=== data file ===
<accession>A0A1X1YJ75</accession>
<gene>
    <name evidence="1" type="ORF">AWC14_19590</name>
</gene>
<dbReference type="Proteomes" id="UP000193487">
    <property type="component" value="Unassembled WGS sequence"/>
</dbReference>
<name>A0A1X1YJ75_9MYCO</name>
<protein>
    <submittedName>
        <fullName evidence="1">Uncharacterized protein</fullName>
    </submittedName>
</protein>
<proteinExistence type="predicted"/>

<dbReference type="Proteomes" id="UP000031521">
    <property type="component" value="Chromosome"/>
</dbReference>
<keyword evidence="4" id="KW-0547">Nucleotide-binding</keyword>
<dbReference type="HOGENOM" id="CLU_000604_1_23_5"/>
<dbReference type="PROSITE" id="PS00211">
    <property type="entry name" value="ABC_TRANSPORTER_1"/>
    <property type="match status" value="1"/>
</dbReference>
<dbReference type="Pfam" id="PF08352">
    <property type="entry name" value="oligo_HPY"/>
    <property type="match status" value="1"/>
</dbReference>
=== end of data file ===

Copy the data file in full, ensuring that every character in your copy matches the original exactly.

<accession>A0A1X1YJ75</accession>
<gene>
    <name evidence="1" type="ORF">AWC14_19590</name>
</gene>
<dbReference type="Proteomes" id="UP000193487">
    <property type="component" value="Unassembled WGS sequence"/>
</dbReference>
<name>A0A1X1YJ75_9MYCO</name>
<protein>
    <submittedName>
        <fullName evidence="1">Uncharacterized protein</fullName>
    </submittedName>
</protein>
<proteinExistence type="predicted"/>

<dbReference type="Proteomes" id="UP000031521">
    <property type="component" value="Chromosome"/>
</dbReference>
<keyword evidence="4" id="KW-0547">Nucleotide-binding</keyword>
<dbReference type="HOGENOM" id="CLU_000604_1_23_5"/>
<dbReference type="PROSITE" id="PS00211">
    <property type="entry name" value="ABC_TRANSPORTER_1"/>
    <property type="match status" value="1"/>
</dbReference>
<dbReference type="Pfam" id="PF08352">
    <property type="entry name" value="oligo_HPY"/>
    <property type="match status" value="1"/>
</dbReference>